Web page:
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Biopesticide Demonstration Program (BDP) Sucess Story

Established in 2003, the Biopesticide Demonstration Program (BDP) is a pesticide risk reduction partnership program coordinated by the U.S. Environmental Protection Agency (EPA). The BDP, an interagency agreement between EPA and U.S. Department of Agriculture (USDA)/Interregional Research Project #4 (IR-4), funds and administers a competitive grants program for field demonstrations of registered biopesticides used within Integrated Pest Management (IPM) systems. The field demonstrations are designed to increase awareness of effective options for integrating biologically-based technologies into existing crop products systems, as well as promote the use of novel combinations of biopesticides to enhance product performance. Since its inception, more than 50 projects—encompassing over 25 different biopesticides and 20 different crops—have received funding through BDP.

Three field demonstrations funded by the BDP are briefly described below. These projects illustrate that biopesticides can be ideal tools for both disease control and resistance management—with little or no environmental impact.

Managing Dollar Spot in Turfgrass – Bacillus lichenformis

EcoGuard™ is a liquid biofungicide containing spores of the bacterium Bacillus lichenformis. Bacillus lichenformis is a common soil microorganism that contributes to nutrient cycling and displays antifungal activity. Researchers at Mississippi State University tested the efficacy of EcoGuard™ in the control dollar spot on a Tif-green bermudagrass putting green. Dollar spot, which is caused by the fungus Sclerotinia homoeocarpa, is most common from spring through early summer, and from late summer through early fall. In low-cut turf, the disease appears as small sunken patches of tan-to-brown turf. On dewy mornings, white, cobwebby fungal growth is sometimes visible on the turf.

EcoGuard™ was applied to turf as a stand-alone treatment and in combination with the traditional fungicide chlorothalonil. Overall, the researchers found that the biofungicide reduced chemical input and fungal resistance, and provided a level of control of dollar spot that was comparable to traditional fungicides. Based on counts of infection centers, dollar spot symptoms were reduced 66% to 95% with the use of EcoGuard™.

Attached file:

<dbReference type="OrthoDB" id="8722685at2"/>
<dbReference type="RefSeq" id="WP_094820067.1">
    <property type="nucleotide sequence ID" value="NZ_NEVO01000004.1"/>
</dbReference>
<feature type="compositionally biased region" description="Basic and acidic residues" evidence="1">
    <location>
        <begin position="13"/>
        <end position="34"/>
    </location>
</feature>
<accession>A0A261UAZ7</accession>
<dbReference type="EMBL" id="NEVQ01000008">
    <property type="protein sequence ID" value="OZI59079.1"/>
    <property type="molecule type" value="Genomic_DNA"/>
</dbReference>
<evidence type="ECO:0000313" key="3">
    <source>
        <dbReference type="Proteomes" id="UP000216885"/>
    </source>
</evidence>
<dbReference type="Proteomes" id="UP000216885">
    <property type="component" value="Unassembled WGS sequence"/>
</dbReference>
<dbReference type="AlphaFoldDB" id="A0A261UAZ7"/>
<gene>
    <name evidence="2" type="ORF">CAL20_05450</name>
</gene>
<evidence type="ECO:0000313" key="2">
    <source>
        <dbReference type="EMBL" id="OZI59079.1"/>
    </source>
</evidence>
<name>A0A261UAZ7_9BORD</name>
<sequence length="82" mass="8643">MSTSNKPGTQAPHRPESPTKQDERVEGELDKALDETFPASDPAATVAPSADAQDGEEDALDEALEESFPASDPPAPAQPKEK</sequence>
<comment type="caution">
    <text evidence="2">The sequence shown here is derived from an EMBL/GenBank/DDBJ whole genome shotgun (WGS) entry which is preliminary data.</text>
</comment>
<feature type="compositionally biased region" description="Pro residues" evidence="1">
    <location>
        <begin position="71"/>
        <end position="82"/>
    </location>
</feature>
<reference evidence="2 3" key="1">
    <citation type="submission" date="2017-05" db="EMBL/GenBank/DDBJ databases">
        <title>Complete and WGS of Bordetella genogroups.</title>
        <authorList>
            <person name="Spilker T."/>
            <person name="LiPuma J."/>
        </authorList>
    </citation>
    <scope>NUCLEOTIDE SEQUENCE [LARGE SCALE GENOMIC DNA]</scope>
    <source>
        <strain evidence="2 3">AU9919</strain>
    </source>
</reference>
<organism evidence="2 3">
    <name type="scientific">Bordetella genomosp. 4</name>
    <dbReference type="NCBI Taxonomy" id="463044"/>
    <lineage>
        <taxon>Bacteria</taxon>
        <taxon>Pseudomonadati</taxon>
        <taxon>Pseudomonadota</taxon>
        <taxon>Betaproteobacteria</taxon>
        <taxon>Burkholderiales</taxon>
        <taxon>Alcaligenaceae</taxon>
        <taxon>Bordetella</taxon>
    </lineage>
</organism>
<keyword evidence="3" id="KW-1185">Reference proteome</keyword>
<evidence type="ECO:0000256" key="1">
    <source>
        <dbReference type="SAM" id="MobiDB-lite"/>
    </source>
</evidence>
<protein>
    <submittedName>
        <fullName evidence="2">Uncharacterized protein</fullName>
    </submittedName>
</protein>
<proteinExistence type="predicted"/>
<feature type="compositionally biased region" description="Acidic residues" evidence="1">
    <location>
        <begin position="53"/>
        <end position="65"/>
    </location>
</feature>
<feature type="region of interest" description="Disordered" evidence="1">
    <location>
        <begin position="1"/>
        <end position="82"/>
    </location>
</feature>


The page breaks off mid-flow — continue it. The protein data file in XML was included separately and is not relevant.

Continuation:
Managing Leaf Drop Disease in Lettuce – Coniothyrium minitans

In a two year study, the researchers at the University of Arizona tested the efficacy of Contans® in combating leaf drop on lettuce caused by the fungi Sclerotinia minor and S. sclerotiorum. The incidence of the disease is highest when cool to mild and moist conditions exist—from December through early March—in western Arizona lettuce fields. After lettuce drop occurs, the resting bodies of Sclerotinia remain in soil. These resting bodies, called sclerotia, can remain viable for several years and germinate when lettuce is planted again to initiate lettuce drop. Contans® is a granular biopesticide composed of spores of the naturally occurring fungus Coniothyrium minitans, which feed on the sclerotia.

Field trials with sclerotia of S. minor and S. sclerotorium were conducted using the Contans®:

  • Alone,
  • In combination with another biofungicide, Serenade® (Bacillus subtilis), and
  • In combination with the traditional fungicide Endura™ (boscalid).

Applications were made to the soil when the lettuce (cultivar Winterhaven) was sown and thinned. The researchers found that the Contans®, used either alone or with Serenade® or Endura™, can reduce lettuce drop caused by S. Sclerotiorum by up to 78%.

Managing Codling Moth in Apples – Pheromone-Based Mating Disruption and Granulosis Virus

A team of researchers from Michigan State University, Gerber Products Company, and Pacific Biocontrol Corporation conducted a multi-year project involving area-wide management of codling moth in apples using:

  • Hand-held and aerially applied mating disruption formulations,
  • The granulosis viruses Cyd-X and Virosoft CP4, and
  • The limited use of reduced-risk and traditional pesticides.

The codling moth, which was brought to America from Asia Minor over 200 years ago, causes injury to apples from the larvae that tunnel their way into the fruit to feed. At the end of their growth spurt, they exit the fruit and drop to the ground, seeking shelter for the winter so they can start the whole process again. Second-generation larvae are responsible for most of the damage to the apples.

In the first year of the study, over 800 acres of contiguous apple trees were managed, with an additional 1,300 acres added in the second year. Catches from over 300 pheromone traps set up within the area-wide project were monitored weekly and orchards were visually inspected for codling moth injured fruit during the first and second generations and at harvest. The initial two years of the study proved highly successful, with codling moth injury to fruit approximately 87% lower in area-wide orchards at harvest, compared to non-pheromone treated (non-disrupted) orchards outside of the project. Area-wide orchards incorporating moth virus sustained 4.2% fruit injury compared to 77% fruit injury in non-disrupted orchards outside of the project.

The project results were distributed to growers, industry, and scientists through a variety of local, state-wide, and national efforts, including:

  • A display at a local farm supply store,
  • Updates at weekly breakfast meetings,
  • Publication in newsletters, and
  • Presentations at key venues.

Due to the high visibility of the demonstration project, the use of mating disruption in Michigan has increased four to five-fold from 2003 to 2005.

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